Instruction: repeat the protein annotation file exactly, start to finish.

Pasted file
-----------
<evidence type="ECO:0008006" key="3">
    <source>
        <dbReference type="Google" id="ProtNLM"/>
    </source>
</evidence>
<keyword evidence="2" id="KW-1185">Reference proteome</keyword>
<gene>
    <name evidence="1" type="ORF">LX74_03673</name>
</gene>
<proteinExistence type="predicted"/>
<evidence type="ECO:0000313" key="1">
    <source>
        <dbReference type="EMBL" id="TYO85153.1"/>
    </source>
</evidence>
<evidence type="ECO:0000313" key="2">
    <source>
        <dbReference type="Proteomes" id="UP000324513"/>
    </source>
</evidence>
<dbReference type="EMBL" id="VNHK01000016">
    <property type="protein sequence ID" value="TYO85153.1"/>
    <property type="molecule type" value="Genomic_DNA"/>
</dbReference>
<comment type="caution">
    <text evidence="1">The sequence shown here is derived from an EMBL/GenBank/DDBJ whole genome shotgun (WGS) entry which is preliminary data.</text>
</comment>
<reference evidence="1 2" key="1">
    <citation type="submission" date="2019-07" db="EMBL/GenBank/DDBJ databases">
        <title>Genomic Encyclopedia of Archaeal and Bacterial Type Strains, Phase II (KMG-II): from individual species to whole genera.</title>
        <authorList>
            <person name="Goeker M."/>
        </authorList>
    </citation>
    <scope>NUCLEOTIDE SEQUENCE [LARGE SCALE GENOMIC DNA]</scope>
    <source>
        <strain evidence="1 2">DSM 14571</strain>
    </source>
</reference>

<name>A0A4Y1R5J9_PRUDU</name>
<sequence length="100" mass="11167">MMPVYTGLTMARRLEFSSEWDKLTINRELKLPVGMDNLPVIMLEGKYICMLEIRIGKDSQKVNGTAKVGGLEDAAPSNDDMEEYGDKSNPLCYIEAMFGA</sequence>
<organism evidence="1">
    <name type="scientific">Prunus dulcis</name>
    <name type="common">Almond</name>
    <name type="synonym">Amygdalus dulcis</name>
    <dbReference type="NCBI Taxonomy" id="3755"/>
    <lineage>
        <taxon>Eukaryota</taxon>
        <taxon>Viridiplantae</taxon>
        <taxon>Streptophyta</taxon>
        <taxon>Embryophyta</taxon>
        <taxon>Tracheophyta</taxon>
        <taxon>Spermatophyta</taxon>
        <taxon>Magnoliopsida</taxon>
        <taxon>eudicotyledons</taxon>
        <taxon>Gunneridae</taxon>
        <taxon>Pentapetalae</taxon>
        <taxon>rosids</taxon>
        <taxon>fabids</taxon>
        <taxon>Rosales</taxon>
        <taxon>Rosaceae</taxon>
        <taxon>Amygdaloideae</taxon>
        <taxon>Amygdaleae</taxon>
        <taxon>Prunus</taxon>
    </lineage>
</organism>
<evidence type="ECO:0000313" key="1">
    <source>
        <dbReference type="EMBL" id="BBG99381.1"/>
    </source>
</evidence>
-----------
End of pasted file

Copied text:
<evidence type="ECO:0008006" key="3">
    <source>
        <dbReference type="Google" id="ProtNLM"/>
    </source>
</evidence>
<keyword evidence="2" id="KW-1185">Reference proteome</keyword>
<gene>
    <name evidence="1" type="ORF">LX74_03673</name>
</gene>
<proteinExistence type="predicted"/>
<evidence type="ECO:0000313" key="1">
    <source>
        <dbReference type="EMBL" id="TYO85153.1"/>
    </source>
</evidence>
<evidence type="ECO:0000313" key="2">
    <source>
        <dbReference type="Proteomes" id="UP000324513"/>
    </source>
</evidence>
<dbReference type="EMBL" id="VNHK01000016">
    <property type="protein sequence ID" value="TYO85153.1"/>
    <property type="molecule type" value="Genomic_DNA"/>
</dbReference>
<comment type="caution">
    <text evidence="1">The sequence shown here is derived from an EMBL/GenBank/DDBJ whole genome shotgun (WGS) entry which is preliminary data.</text>
</comment>
<reference evidence="1 2" key="1">
    <citation type="submission" date="2019-07" db="EMBL/GenBank/DDBJ databases">
        <title>Genomic Encyclopedia of Archaeal and Bacterial Type Strains, Phase II (KMG-II): from individual species to whole genera.</title>
        <authorList>
            <person name="Goeker M."/>
        </authorList>
    </citation>
    <scope>NUCLEOTIDE SEQUENCE [LARGE SCALE GENOMIC DNA]</scope>
    <source>
        <strain evidence="1 2">DSM 14571</strain>
    </source>
</reference>

<name>A0A4Y1R5J9_PRUDU</name>
<sequence length="100" mass="11167">MMPVYTGLTMARRLEFSSEWDKLTINRELKLPVGMDNLPVIMLEGKYICMLEIRIGKDSQKVNGTAKVGGLEDAAPSNDDMEEYGDKSNPLCYIEAMFGA</sequence>
<organism evidence="1">
    <name type="scientific">Prunus dulcis</name>
    <name type="common">Almond</name>
    <name type="synonym">Amygdalus dulcis</name>
    <dbReference type="NCBI Taxonomy" id="3755"/>
    <lineage>
        <taxon>Eukaryota</taxon>
        <taxon>Viridiplantae</taxon>
        <taxon>Streptophyta</taxon>
        <taxon>Embryophyta</taxon>
        <taxon>Tracheophyta</taxon>
        <taxon>Spermatophyta</taxon>
        <taxon>Magnoliopsida</taxon>
        <taxon>eudicotyledons</taxon>
        <taxon>Gunneridae</taxon>
        <taxon>Pentapetalae</taxon>
        <taxon>rosids</taxon>
        <taxon>fabids</taxon>
        <taxon>Rosales</taxon>
        <taxon>Rosaceae</taxon>
        <taxon>Amygdaloideae</taxon>
        <taxon>Amygdaleae</taxon>
        <taxon>Prunus</taxon>
    </lineage>
</organism>
<evidence type="ECO:0000313" key="1">
    <source>
        <dbReference type="EMBL" id="BBG99381.1"/>
    </source>
</evidence>